by Joan Smedinghoff
November 10, 2017
A lion statue stands guard on a bridge overlooking the James River at Mariners' Museum and Park in Newport News, Va., on March 16, 2015. Lions Bridge, named for the statues that flank either end of the bridge, sits on a dam that overlooks the James River and is adjacent to Lake Maury.
The 167-acre lake is completely surrounded by Mariners' Museum Park, which offers a wooded retreat for walking, running and picnicking. At 550 acres, the park connects the nearby museum with the James River.
The James is a truly Virginian river. The longest in the state, it both begins and ends in Virginia and flows throughout most of the state, even passing through the capital of Richmond. Fed by 15,000 miles of tributaries, the James River watershed—the area of land that eventually drains into the river—is almost 25 percent of the state and is home to one-third of Virginians. This makes the 340-mile river also Virginia's largest tributary to the Chesapeake Bay.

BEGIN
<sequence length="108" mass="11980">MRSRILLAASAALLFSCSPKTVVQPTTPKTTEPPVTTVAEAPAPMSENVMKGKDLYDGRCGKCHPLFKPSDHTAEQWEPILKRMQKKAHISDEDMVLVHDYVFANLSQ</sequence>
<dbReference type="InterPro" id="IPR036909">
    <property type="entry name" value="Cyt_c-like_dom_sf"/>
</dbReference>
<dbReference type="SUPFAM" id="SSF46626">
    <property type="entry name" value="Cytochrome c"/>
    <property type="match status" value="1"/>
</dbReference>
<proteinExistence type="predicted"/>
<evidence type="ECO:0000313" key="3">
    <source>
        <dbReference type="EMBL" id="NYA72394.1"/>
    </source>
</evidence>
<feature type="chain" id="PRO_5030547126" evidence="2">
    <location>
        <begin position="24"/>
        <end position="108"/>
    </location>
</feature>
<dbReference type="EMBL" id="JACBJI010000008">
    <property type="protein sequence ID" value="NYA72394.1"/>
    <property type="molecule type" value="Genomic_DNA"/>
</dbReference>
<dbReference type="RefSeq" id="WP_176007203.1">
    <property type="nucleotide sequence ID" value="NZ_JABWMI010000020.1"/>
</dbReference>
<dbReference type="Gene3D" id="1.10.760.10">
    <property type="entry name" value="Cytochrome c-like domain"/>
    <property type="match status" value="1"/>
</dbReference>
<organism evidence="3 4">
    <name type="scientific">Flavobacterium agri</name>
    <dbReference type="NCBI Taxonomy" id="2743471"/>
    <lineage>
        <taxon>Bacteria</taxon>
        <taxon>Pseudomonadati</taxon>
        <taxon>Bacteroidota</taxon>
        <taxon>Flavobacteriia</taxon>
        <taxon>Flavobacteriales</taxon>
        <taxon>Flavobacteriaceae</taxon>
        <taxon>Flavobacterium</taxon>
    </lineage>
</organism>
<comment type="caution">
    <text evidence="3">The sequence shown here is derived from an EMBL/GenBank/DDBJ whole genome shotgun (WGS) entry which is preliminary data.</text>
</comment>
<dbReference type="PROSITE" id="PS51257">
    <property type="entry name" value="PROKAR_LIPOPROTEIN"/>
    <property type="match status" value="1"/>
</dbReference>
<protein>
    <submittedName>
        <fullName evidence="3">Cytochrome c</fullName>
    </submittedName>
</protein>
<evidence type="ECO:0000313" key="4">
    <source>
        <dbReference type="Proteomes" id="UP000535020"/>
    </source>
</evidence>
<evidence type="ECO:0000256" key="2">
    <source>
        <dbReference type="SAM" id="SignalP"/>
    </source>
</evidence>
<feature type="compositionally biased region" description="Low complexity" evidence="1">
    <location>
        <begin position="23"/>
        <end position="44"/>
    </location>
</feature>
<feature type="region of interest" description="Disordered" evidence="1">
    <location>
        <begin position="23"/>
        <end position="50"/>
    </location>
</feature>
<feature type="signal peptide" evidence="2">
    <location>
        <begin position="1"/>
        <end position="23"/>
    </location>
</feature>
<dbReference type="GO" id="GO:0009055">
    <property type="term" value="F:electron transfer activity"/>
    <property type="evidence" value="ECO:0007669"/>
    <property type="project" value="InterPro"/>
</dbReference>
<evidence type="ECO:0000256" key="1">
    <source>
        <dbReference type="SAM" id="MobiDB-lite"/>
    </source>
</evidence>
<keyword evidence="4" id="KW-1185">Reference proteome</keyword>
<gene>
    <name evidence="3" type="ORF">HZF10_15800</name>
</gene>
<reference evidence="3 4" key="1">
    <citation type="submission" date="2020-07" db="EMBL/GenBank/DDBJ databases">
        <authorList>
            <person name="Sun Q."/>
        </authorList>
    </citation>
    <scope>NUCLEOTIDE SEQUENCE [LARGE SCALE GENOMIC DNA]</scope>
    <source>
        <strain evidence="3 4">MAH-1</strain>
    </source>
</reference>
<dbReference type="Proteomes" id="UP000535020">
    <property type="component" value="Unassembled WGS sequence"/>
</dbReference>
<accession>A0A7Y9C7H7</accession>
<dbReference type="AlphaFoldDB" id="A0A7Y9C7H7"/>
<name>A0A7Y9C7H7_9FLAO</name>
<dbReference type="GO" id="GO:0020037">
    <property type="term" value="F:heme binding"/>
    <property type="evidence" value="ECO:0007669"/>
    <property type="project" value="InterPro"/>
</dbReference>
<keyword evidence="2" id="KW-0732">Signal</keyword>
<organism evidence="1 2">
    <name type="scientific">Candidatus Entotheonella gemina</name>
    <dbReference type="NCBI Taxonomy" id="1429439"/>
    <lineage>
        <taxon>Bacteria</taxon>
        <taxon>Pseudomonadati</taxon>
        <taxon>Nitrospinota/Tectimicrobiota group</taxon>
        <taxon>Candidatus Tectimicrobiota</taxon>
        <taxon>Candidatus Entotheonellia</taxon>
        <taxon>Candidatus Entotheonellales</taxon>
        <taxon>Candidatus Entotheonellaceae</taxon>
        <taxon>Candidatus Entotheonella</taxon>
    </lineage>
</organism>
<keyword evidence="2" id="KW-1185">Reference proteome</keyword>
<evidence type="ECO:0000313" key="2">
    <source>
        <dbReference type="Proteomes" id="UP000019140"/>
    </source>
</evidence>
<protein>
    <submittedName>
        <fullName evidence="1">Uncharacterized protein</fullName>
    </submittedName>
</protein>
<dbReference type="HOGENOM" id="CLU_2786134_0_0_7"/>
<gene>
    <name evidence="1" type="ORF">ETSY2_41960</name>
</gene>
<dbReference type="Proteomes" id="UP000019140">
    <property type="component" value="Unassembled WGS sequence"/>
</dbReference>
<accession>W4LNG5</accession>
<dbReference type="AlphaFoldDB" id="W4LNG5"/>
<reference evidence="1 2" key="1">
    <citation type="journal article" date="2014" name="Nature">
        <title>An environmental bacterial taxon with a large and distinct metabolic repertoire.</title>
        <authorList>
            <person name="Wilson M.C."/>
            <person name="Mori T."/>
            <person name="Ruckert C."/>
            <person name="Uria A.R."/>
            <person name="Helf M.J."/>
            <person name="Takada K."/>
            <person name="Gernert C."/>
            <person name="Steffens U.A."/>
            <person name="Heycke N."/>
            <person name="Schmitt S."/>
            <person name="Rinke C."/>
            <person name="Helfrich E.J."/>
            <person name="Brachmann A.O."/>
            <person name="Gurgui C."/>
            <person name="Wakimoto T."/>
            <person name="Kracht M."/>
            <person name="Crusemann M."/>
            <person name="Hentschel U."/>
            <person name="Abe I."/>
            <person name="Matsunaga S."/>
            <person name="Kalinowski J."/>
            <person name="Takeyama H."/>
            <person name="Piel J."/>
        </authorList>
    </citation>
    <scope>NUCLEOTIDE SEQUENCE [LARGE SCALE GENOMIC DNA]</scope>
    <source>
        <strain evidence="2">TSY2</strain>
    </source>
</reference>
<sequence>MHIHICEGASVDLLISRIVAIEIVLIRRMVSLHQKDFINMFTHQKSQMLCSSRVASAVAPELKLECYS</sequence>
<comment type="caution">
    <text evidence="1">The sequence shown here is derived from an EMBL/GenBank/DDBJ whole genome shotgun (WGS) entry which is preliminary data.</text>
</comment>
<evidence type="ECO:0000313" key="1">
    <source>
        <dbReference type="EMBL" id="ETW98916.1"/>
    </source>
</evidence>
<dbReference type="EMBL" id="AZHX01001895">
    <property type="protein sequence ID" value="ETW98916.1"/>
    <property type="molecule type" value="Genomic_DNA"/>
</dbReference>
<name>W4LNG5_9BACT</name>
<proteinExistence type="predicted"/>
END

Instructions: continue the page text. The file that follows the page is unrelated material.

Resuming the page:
Given its prominent place in the state, both in size and location, the James River has been at the top of the list of waterways to restore. The James River Association tracks the river's health, showing that it is making a slow, but steady, recovery.
Learn more about the importance of the region's waterways.